ALTHOUGH Bangladesh Prime Minister Sheikh Hasina was invited to New Delhi on May 26 for the swearing-in ceremony of Prime Minister Narendra Modi, she left for Japan on May 25 for a four day visit (in response to an earlier invitation by her Japanese counterpart) to consolidate bilateral relations.
This demonstrates how much importance she attached to her visit to Japan to implement “Look East policy” of Bangladesh at a time when economic weight together with strategic power is shifting to the East during the “Asian century.”
This is Sheikh Hasina's first visit to a foreign country after the Awami League government took office through the January 5 elections. She last visited Japan in 2010, while the last visit of a Japanese prime minister to Bangladesh was in 2000.
Japan has extended support to Bangladesh's effort for economic and social development since our independence. Japan's assistance is classified into three types: grant aid, technical cooperation and loan aid. Given the fact that Bangladesh is a Least Developed Country (LCD), Japanese aid basically consists of grant aid and technical cooperation.
The total grants and aid reached $11 billion last year. Japan has already promised a loan of $1.18 billion in the next fiscal for five projects, mostly in the energy and city development sectors.
Japan's history of rivalry and conflict with China is well known. The country once prided itself as the second largest economy of the world but China has overtaken Japan, putting it into third place. Japan's Prime Minister Abe, who came to power in December 2012, is deeply committed to at least match economic growth in his country with that of China.
In that context, Japan has been investing heavily in Asian countries. For example, at least 35 Japanese investment projects are underway in Myanmar, the biggest being plans to develop the 2,400-hectare (5,900-acre) Thilawa Special Economic Zone near Yangon. In India, Japan has been building the Delhi-Mumbai industrial corridor, which will have several supporting infrastructure projects such as power facilities and rail connectivity to nearby ports, and will cover development of ports on the west coast of India.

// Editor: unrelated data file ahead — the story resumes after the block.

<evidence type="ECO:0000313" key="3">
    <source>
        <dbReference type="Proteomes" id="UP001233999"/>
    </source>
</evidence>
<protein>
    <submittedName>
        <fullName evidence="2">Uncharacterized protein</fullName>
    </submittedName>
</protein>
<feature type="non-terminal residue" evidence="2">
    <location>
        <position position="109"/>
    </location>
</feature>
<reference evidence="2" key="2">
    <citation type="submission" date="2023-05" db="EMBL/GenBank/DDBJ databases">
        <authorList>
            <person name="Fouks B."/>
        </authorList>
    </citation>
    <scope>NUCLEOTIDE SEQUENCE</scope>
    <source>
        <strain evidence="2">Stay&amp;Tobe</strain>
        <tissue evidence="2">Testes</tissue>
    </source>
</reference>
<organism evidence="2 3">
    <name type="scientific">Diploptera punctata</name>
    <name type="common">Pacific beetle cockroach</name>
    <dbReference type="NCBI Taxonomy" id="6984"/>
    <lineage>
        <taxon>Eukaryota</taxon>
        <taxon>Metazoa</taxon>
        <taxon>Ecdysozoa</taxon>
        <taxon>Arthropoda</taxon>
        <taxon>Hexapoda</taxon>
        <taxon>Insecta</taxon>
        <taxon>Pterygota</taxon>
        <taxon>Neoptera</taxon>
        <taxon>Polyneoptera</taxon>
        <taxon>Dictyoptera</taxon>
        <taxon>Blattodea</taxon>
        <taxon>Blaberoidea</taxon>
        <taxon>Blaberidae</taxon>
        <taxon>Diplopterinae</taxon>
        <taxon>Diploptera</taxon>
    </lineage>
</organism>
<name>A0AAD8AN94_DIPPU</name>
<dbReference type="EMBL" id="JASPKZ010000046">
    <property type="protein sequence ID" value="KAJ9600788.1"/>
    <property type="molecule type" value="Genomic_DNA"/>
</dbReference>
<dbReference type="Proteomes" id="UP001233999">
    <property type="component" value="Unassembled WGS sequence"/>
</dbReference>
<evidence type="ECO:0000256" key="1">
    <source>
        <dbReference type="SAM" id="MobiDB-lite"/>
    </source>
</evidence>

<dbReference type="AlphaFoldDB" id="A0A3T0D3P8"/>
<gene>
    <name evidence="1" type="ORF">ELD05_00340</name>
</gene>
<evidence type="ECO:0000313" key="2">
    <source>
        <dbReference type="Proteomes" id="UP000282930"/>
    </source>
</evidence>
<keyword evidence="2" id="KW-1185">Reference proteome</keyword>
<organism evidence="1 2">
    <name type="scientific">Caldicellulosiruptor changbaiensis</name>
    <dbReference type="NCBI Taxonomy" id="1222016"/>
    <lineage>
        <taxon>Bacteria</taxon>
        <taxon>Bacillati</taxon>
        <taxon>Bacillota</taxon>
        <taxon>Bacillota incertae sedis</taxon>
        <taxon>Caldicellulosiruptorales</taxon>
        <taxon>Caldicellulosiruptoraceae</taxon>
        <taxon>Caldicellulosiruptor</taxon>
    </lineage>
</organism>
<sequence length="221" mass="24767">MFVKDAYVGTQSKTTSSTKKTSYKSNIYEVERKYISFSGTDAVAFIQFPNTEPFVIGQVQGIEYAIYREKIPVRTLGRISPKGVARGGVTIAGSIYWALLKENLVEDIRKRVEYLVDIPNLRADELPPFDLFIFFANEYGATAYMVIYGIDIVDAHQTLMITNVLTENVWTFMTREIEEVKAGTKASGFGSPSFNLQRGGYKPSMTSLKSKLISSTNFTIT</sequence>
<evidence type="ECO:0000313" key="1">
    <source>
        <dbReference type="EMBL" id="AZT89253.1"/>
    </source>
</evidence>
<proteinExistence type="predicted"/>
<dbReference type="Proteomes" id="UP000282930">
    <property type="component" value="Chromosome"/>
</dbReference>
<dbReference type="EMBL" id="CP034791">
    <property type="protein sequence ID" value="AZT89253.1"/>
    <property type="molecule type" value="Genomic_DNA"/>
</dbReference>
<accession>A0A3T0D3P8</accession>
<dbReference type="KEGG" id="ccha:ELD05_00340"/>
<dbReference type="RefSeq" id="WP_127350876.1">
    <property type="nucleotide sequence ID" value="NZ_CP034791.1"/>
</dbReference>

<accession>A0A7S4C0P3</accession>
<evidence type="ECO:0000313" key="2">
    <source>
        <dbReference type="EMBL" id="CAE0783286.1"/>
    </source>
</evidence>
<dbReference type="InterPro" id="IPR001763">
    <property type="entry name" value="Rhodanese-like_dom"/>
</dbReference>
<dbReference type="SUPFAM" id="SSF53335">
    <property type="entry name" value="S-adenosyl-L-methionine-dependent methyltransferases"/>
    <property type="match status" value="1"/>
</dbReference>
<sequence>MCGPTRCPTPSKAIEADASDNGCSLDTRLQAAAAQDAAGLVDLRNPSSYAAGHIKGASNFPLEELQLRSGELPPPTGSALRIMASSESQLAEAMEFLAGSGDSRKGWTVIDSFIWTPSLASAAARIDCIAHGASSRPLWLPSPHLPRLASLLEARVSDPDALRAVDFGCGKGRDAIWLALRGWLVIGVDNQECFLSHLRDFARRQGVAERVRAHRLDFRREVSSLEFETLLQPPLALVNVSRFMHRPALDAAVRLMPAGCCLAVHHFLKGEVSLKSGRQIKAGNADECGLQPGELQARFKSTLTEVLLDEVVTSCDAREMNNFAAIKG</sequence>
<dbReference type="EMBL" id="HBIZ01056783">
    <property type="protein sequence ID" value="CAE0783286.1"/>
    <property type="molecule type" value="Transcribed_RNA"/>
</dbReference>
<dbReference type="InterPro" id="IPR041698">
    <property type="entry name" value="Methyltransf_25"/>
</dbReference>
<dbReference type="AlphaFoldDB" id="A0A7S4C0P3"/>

Japan initially expressed its reservation along with US and European Union over Bangladesh's non-inclusive January 5 parliamentary elections, which returned Prime Minister Hasina to power for the third time.
The question is why did Japan change its strategy towards Bangladesh, necessitating the visit of Japanese Foreign Minister Fumio Kishida to the country on March 21-23? It might be that Japanese interests took higher priority over reservation on the parliamentary elections in Bangladesh.
One important fact that appears to effect Japanese policy toward Bangladesh is that both Bangladesh and Japan are set to contest for a non-permanent seat of UN Security Council from the Asia Pacific group for the 2015-16 term. The election will be held in October 2014 during the 69th session of the United Nations General Assembly in New York
Both countries are keen to contest the election of the UN Security Council from the same regional geographical group and have been lobbying hard for some time, although Japan was elected in 2008 to a seat at the UN Security Council for 2009-2010,
It is also recalled that Bangladesh secured a seat in the Security Council in 1978 defeating Japan, which was an extraordinary diplomatic triumph for Bangladesh within 4 years of its admission to the UN as a member. Against this background, Japan obviously does not want Bangladesh to contest from this group.
There is speculation that Japan might request Bangladesh not to contest the Security Council election. In return, it might offer to invest heavily in Bangladesh. If Bangladesh decides not contest the election, it would be a very prudent and pragmatic diplomatic step because it will gain two objectives: first Japan would cooperate with this current Bangladesh government all the way, and second, Japan could offer to provide loan of billion dollars to Bangladesh. It would be a win-win situation for both nations.
Bangladesh government reportedly needs $14.9 billion for implementing half a dozen development projects in the country, and it may ask for a loan of the same amount. The projects reportedly include railway-bridge over the Jamuna, Padma rail link at Dhaka-Jajira-Bhanga-Narail-Jessore, construction of inland container depot at Dhirasram, and building of Dhaka east-west elevated expressway and Ganges Barrage.
Although Security Council seats are highly coveted because they give countries a high profile in matters dealing with critical political issues impacting on international peace and security, there are some disadvantages as Bangladesh could be placed in an uncomfortable situation when rival big powers seek support from it at the Security Council and a decision at the Council could annoy a big power, which may be detrimental to Bangladesh's national interest in the long run.
The writer is a former Bangladesh Ambassador to the UN, Geneva.